The place that artists fly over
When Jen first suggested that we call this blog "Flyover," I couldn't have thought of a better metaphor for the place I live and the peculiar circumstances of our local arts culture.
My chosen home of Missoula, Montana, sits next to Interstate 90, which is the northernmost east-west corridor in this part of the country. To give some sense of perspective on how sparse the population is in this part of the country, the closest city to the west that boasts a population over one million is Seattle. That's about an eight hour drive, if traffic works in your favor. To the east: Minneapolis. Estimated driving time to get there, while staying within the speed limit: about 16 hours.
Look north, and the closest city of that size is Edmonton, Alberta. That's a ten hour drive. South? Salt Lake City, which -- only if you count the metro area -- barely qualifies. It's about 7 1/2 hours of driving from here.
My point is not to one-up Missoula on the remoteness scale. Rather, it's to point out a noteworthy factor in the world of touring arts: Missoula simply isn't convenient to other cities where arts events can be counted on to draw a paying crowd.
Over the years living in Missoula, I've talked with promoters of rock concerts and classical arts, museum directors and theater fanatics. What I've learned is that our local exposure to touring shows is limited severely by the logistics of bringing those shows here. In a nutshell, the prevailing wisdom is that artists and shows only stop in Missoula when they happen to be driving between Minneapolis and Seattle, and could use a little gas money.
Needless to say, this puts limits on the types and quantity of shows that stop here. Small-time bands that need to play every night for gas money will usually stop. Big-ticket rock bands rarely bother to stop; it's easier to just have their gear trucked the distance, and fly the performers right over Missoula and the rest of the sparsely populated Pacific northwest.
For Broadway shows, this is a netherland, a vast swath of costly mileage between here and there. Most seem to avoid I-90 like the plague.
Orchestras? Forget about it...It's been years since a touring orchestra came through this part of the country.
Visual arts? Well, we get a smattering of touring shows (there's a fine exhibit of works by Faith Ringgold at the Missoula Art Museum right now); but there's only one museum in town, it has limited gallery space available, and -- to its great credit -- its primary focus is on important art from the nearby region.
So what we have in Missoula, in terms of art you can reach out and touch, is primarily locally made art. And in the same sense that nationally touring arts shows are rare in this town, so too is it logistically challenging for our local artists to grow their reputations beyond the local arts scene. Locally "famous" artists are our greatest treasure, but -- with a few exceptions -- you've surely never heard of them if you don't live here.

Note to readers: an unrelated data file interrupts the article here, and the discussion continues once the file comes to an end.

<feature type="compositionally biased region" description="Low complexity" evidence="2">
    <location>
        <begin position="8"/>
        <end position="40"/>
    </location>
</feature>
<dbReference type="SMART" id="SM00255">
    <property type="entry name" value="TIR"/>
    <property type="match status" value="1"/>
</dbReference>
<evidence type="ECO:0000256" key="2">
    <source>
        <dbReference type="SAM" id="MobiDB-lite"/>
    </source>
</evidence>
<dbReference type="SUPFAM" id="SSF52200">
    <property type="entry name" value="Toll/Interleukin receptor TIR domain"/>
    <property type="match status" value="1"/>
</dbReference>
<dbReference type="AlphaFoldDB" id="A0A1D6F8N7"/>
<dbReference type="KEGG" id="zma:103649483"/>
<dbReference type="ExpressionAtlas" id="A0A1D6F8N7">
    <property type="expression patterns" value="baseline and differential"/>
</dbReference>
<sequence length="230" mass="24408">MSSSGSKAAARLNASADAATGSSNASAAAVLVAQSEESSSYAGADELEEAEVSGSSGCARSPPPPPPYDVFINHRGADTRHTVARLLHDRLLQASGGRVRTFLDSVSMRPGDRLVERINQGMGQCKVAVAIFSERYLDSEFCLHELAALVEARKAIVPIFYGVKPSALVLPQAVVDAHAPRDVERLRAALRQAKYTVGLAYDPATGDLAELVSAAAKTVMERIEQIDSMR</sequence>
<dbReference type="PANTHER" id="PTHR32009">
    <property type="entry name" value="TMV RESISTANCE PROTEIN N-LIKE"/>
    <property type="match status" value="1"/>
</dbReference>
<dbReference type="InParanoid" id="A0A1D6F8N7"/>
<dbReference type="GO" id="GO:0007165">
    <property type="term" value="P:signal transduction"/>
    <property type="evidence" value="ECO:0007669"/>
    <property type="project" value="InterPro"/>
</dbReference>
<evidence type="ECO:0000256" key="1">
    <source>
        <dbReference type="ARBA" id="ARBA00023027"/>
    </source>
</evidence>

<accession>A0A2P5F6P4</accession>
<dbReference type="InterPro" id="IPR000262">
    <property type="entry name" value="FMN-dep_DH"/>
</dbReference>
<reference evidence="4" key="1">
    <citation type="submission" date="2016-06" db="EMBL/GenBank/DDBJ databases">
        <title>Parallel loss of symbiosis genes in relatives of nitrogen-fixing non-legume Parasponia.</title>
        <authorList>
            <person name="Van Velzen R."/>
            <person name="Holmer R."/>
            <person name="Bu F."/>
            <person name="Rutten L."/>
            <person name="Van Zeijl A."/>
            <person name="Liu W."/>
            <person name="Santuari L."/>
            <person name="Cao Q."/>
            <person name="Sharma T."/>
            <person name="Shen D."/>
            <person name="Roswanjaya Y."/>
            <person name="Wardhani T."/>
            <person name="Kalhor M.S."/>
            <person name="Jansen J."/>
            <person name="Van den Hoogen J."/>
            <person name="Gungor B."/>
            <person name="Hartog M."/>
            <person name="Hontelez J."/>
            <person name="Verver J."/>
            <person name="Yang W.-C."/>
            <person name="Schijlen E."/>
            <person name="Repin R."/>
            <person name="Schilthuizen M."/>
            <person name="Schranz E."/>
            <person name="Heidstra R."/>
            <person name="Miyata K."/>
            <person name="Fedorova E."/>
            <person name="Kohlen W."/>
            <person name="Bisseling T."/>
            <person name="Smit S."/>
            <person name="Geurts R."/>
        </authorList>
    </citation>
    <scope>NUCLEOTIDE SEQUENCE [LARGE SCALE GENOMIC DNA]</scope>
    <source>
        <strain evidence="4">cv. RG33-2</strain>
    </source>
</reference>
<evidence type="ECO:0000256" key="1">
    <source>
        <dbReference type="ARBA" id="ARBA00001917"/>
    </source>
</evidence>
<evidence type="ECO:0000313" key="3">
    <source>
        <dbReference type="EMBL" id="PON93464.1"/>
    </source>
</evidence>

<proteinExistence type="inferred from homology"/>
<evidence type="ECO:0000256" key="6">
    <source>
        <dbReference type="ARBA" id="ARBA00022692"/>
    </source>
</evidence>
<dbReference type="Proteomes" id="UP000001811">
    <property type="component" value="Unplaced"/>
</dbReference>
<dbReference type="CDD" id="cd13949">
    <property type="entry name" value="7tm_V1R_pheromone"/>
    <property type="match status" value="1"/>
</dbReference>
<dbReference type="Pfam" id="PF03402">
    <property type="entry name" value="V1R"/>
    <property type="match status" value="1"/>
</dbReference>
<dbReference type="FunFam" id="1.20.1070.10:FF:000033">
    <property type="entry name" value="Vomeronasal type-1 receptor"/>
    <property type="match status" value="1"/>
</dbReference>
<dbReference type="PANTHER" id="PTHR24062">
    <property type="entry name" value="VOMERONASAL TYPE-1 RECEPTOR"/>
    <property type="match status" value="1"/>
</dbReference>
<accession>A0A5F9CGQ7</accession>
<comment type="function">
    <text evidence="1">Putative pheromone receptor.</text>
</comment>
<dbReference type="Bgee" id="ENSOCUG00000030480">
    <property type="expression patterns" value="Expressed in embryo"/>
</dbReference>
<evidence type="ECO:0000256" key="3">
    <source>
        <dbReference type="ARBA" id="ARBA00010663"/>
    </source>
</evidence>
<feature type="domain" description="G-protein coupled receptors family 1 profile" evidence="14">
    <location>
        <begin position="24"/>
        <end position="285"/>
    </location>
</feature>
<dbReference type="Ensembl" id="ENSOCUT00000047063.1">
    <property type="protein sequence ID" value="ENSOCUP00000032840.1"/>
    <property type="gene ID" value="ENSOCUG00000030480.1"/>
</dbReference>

There are myriad issues that these facts raise. Locals seem to fall into two camps: the people who believe that Missoula is the "Paris of the 1990s" (to quote author John Updike) and "the next Athens, Georgia;" and the people who turn their noses up at anything that reeks of local origin.
In this milieu, not surprisingly, the cultural role played by the Missoula Symphony Orchestra, the Missoula Art Museum, and other local cultural organizations is much different from that played by orchestras and museums of similar budget size and artistic caliber in larger cities. After all, they're quite literally the only show in town. They must embrace at once the educational, artistic, and civic roles that are often split between complimentary organizations in larger cities.
Is this good, bad, or indifferent? I answer the question differently every day. But one thing's certain: assessing the accomplishments of these organizations against a scale calibrated by the accomplishments of arts organizations in major cities is a fool's errand that serves no-one.
So the Missoula Symphony isn't the Cleveland Orchestra. So what? Does that begin to tell us what's actually interesting about our local orchestra? I think not.
Bloggers We Love
Bridgette Redman and Lansing Theater
Drew McManus' "Neo Classical" at the Partial Observer
Marc Moss (Missoula, MT artist)
Mary Louise Schumacher's "Art City"
Other Great Sites
American Composers Orchestra
Arts & Letters Daily
Center for Arts and Culture
Cultural Policy and the Arts National Data Archive
National Arts Journalism Program
NEA Arts Journalism Institute for Dance Criticism
NEA Arts Journalism Institute in Classical Music and Opera
NEA Arts Journalism Institute in Theater & Musical Theater
New Music Box: American Music Center
USC Annenberg/Getty Arts Journalism Program